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Re: The Papers That Ate Cincinnati

On 5/5/07, don ohmes <d_ohmes@yahoo.com> wrote:
Keesy states--

(KeesEy--well, it's a misspelling of "Giesi" anyway....)

> "I've often thought that implementing the PhyloCode would be a lot
> easier if it simply used new names and didn't convert any traditional
> ones. (But nothing worth it is ever easy, and a PhyloCode without
> converted traditional names is not worth it.)"

I'm really curious about this apparent consensus. How come?

What would be the point of dreaming up new names for Mammalia, Sauropoda, Passeriformes, etc. when we already have perfectly good names in existence? If the PhyloCode avoided name conversion, anyone using it would have to learn an entirely new vocabulary.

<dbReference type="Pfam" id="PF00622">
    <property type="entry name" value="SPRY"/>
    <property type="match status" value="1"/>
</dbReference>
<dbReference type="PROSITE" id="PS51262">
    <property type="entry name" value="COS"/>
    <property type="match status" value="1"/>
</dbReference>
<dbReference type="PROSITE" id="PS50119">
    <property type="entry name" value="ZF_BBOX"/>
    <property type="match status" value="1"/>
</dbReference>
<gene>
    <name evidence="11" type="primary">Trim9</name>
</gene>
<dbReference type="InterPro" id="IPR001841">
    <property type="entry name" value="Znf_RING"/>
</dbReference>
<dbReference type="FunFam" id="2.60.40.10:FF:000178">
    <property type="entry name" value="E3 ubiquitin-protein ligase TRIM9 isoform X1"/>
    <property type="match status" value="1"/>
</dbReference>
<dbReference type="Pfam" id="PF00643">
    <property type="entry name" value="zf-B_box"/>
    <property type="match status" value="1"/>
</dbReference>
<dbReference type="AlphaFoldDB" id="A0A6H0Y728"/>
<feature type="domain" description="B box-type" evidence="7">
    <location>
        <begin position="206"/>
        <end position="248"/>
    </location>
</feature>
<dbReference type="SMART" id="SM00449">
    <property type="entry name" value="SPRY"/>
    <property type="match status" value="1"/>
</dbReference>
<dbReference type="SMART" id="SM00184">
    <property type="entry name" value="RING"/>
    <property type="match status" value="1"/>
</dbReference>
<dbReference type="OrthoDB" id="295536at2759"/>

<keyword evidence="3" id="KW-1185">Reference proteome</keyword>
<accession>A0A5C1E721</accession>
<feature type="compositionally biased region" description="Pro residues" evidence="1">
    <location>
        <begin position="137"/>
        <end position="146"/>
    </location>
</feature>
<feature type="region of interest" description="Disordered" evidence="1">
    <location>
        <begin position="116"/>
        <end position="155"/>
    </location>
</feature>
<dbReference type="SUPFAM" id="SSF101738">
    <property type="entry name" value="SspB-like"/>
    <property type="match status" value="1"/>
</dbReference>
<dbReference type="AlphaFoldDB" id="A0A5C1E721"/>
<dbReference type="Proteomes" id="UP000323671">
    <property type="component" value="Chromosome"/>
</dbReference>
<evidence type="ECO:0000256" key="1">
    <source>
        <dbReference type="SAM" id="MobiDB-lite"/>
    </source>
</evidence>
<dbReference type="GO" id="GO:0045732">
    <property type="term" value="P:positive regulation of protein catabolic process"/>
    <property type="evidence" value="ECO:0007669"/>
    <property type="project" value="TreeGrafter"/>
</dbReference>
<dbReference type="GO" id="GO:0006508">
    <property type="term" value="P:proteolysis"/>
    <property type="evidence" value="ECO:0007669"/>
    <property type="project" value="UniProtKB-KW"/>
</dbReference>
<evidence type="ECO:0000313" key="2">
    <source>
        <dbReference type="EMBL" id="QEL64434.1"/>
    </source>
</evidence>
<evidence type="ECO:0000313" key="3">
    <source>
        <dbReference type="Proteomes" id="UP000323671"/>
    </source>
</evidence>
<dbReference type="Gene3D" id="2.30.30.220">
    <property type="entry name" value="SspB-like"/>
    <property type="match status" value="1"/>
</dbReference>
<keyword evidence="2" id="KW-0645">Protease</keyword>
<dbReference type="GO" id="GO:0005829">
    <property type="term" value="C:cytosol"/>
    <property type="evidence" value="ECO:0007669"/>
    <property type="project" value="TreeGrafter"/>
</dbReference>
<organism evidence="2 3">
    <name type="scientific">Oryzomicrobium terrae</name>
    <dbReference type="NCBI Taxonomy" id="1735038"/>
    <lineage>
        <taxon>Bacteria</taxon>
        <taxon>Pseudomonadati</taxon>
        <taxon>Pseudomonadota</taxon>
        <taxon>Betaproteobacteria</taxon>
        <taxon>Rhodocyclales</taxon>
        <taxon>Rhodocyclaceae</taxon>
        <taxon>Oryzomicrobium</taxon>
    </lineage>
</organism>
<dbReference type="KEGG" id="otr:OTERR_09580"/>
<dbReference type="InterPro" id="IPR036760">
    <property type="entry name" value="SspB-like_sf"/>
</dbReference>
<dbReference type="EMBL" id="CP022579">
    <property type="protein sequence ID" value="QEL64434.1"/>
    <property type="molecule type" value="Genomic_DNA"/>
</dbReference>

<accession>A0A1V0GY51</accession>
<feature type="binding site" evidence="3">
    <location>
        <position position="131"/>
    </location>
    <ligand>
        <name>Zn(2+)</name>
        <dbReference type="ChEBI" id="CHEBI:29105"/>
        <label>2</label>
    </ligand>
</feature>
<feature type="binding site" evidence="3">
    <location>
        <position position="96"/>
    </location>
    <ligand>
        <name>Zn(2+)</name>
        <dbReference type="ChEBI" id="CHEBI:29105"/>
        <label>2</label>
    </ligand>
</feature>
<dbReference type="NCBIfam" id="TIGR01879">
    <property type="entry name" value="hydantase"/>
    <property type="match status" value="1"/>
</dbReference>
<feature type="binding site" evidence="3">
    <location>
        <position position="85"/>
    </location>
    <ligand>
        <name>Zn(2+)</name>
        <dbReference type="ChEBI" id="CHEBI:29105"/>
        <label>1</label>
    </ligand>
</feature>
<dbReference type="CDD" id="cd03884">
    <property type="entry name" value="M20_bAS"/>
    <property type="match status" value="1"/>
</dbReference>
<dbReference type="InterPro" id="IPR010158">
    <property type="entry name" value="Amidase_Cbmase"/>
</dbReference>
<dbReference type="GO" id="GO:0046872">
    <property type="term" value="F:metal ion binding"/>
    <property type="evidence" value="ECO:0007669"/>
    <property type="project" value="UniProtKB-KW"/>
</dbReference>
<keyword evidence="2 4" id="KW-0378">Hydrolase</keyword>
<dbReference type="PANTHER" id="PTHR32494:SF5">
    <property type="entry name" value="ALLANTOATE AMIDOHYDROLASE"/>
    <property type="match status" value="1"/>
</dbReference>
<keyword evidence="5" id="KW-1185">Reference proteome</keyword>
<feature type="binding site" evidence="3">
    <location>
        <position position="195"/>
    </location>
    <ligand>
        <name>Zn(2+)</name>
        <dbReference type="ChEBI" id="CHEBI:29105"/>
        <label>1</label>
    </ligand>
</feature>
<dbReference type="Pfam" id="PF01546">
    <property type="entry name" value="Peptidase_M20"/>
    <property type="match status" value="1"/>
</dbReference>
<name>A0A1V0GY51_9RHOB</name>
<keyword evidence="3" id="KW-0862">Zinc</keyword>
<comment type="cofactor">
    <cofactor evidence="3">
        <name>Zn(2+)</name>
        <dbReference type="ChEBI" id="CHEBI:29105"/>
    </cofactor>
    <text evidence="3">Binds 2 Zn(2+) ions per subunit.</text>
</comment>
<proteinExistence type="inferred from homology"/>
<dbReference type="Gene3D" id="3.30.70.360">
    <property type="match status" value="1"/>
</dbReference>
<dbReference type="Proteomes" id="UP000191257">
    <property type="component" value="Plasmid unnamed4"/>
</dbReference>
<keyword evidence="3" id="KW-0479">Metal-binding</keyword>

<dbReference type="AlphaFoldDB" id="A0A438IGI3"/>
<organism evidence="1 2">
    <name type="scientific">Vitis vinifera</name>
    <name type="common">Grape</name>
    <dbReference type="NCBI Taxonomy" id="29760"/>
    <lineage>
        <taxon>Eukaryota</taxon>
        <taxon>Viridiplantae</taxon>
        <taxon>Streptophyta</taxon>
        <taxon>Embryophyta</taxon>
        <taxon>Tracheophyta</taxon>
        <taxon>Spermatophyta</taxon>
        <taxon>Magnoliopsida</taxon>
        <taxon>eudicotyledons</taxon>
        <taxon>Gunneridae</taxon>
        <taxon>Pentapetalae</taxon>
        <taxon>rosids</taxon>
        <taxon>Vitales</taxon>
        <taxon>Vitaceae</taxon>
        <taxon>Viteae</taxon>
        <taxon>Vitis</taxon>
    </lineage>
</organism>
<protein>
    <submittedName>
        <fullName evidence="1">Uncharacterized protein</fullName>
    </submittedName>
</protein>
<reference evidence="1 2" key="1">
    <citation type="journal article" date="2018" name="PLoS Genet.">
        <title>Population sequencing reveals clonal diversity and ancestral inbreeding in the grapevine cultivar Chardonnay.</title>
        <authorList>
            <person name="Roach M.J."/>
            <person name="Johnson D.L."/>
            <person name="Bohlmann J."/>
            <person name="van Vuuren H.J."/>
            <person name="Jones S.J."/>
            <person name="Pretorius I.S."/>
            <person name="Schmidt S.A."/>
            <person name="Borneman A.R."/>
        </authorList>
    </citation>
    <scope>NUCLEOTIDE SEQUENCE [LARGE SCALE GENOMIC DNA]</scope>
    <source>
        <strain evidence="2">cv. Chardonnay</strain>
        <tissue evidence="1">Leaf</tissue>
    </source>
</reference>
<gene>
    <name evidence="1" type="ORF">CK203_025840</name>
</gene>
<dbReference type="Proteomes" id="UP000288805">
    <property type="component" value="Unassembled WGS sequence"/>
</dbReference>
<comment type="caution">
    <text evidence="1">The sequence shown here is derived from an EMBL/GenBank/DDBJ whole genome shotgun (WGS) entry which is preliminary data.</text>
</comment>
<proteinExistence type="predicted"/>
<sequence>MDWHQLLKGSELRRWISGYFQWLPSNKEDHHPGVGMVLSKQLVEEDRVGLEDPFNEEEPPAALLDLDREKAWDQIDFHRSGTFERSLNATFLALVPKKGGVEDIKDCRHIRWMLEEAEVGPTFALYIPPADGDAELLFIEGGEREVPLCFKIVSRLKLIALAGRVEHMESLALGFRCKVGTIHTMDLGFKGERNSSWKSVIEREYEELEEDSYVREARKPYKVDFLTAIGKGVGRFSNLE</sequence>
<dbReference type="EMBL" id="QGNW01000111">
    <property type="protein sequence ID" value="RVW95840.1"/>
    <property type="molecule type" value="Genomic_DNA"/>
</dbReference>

The basic point of the PhyloCode is to provide a simple framework for
explicitly binding names to phylogenetic entities (specifically
clades, at least for the first version of the code). Declaring names
covered by other codes off-limits would needlessly complicate matters.
(For one thing, the ICZN doesn't cover suprafamilial taxa, so names
like "Mammalia" and "Dinosauria" aren't really covered by other
Mike Keesey